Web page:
A vicious Kansas City slaughterhouse owner and his hick family are having a bloody "beef" with the Chicago crime syndicate over profits from their joint illegal operations. Top enforcer Nick Devlin is sent to straighten things out.
A Chicago mob enforcer is sent to Kansas City to settle a debt with a cattle rancher who not only grinds his enemies into sausage, but sells women as sex slaves. Written by
Brian J. Wright <firstname.lastname@example.org>
The submachine gun used by Nick Devlin in the last part of the film is the now rare Smith & Wesson model 76, a near copy of the Swedish M/45. It was produced in very small numbers in the late 1960s, and was eventually discontinued due to lack of interest in such a weapon by military and law enforcement agencies. In US service it was largely known as the "Swedish-K" or "K-Rifle. It was used by US special service4s (like Navy SEALS and CIA operatives) during the Vietnam war. See more »
When Nick enters the cornfield there's a spot on the back of his jacket. Next scene the strap on the pouch is covering it. See more »
I never knew a man before; not even to talk to.
Well where did they keep you?
In the orphanage with the other girls.
And where was that?
It was in Missouri. It's the only home I really remember. It was in the country.
Then you have nobody?
Violet, the other girl that was with me. She's my sister... well, not truly but we're closer than that. Violet and me we'd climb into each other's bed when it was really cold in the winter time and hug each other really close. Sometimes we'd...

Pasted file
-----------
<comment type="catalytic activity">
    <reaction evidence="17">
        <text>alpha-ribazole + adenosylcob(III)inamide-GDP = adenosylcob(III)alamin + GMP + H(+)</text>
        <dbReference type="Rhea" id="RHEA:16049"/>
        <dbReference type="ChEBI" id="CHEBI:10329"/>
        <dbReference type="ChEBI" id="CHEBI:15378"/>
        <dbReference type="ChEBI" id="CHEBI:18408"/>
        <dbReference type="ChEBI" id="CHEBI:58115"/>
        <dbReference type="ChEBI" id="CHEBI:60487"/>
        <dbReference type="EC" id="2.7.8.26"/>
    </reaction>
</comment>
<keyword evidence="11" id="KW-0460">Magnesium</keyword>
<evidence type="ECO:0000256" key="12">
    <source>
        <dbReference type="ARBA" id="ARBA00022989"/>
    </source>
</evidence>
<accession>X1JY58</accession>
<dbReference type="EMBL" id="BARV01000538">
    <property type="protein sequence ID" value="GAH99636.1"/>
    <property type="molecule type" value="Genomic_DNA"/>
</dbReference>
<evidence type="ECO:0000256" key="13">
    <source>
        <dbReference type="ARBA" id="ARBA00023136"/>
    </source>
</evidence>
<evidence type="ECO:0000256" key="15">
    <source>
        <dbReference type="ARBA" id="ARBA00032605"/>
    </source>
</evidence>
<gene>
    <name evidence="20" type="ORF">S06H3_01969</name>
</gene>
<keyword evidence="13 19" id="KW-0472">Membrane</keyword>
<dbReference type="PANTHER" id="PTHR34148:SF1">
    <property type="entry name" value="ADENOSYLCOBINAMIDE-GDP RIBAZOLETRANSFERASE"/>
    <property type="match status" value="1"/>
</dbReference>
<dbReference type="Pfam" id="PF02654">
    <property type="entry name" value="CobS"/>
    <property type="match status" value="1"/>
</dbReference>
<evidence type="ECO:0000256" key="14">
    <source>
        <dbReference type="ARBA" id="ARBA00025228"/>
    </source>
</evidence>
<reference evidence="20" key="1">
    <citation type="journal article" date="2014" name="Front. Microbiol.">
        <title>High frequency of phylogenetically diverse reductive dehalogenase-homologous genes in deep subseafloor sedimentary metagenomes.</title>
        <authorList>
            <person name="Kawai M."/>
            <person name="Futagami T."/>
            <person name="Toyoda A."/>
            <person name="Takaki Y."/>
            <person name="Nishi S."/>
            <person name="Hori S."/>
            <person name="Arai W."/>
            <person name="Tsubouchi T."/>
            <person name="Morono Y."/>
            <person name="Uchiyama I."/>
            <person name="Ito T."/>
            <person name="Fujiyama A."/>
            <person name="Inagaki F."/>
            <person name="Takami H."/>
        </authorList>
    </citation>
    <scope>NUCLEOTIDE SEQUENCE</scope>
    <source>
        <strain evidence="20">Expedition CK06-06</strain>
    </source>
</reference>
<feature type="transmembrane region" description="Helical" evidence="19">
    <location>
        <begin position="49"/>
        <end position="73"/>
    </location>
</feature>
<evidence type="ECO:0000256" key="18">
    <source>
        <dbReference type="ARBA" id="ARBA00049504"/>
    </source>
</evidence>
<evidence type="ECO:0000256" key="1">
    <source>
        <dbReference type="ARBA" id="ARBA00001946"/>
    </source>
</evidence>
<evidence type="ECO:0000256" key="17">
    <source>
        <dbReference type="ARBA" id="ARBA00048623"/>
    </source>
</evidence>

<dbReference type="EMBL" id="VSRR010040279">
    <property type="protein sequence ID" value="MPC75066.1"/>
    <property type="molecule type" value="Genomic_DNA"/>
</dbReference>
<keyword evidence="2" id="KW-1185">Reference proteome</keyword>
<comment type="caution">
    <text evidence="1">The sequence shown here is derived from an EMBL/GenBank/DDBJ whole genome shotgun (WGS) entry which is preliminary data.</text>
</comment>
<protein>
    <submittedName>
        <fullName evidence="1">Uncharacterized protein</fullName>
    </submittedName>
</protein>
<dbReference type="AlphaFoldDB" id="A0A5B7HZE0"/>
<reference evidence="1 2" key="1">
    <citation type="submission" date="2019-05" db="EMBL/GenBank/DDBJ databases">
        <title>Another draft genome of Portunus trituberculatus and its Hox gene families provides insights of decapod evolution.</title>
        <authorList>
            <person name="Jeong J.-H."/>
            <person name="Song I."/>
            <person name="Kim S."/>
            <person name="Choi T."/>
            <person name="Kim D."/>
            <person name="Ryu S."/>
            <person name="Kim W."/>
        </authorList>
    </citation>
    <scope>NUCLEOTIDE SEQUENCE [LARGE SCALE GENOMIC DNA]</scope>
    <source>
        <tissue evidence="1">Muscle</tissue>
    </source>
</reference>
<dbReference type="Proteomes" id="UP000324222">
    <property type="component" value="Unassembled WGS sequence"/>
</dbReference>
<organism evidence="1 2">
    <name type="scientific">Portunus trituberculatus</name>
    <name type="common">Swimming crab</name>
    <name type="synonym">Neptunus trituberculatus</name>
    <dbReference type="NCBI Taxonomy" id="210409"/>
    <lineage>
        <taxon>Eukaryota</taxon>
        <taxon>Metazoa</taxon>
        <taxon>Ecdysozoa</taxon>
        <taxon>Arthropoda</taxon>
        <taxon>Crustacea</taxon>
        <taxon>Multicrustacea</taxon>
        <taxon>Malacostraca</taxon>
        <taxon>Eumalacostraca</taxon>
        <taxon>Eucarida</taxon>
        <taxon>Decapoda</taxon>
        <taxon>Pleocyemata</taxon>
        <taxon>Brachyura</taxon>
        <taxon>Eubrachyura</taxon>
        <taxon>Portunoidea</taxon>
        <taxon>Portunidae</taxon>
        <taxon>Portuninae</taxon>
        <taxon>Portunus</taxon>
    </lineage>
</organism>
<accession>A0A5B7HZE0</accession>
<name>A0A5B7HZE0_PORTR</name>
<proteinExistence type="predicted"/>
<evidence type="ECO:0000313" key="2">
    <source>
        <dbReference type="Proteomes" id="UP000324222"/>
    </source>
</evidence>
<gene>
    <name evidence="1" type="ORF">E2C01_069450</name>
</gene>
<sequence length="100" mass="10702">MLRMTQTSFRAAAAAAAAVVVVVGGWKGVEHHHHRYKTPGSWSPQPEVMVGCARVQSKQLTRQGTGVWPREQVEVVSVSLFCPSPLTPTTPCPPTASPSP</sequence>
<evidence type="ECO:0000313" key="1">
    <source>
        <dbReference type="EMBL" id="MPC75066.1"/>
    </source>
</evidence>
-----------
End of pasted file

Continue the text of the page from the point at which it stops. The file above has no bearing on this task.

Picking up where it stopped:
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In all of the marketing media, Lee Marvin and Gene Hackman were both billed above the title. However, in the opening credits, only Marvin is. See more »
Classic period hoodlum flick. Lee Marvin at his laconic best with minimal amounts of dialogue from him, and that which is there is monosyllabic. But it is the action that speaks for itself in this film. Admittedly disjointed in plot, the content nonetheless is indicative of the stereotype of the "good ole boy" hoodlum fraternity, and in this respect it does not disappoint. The plot is simplistic, if a little over-produced in places, but the feeling of menace from the key characters never lets up. Marvin is magnificently understated, and the overall effect of this film [if you are into the genre] leaves you satiated. Some excellent performances, particularly from Marvin and surprisingly from Gregory Walcott [Pope in the Eiger Sanction]. Its a good, understated Mob flick for those who enjoy the genre. Those who don't will find it slow, cumbersome and at times self-indulgent, but then that is what makes us all different.....
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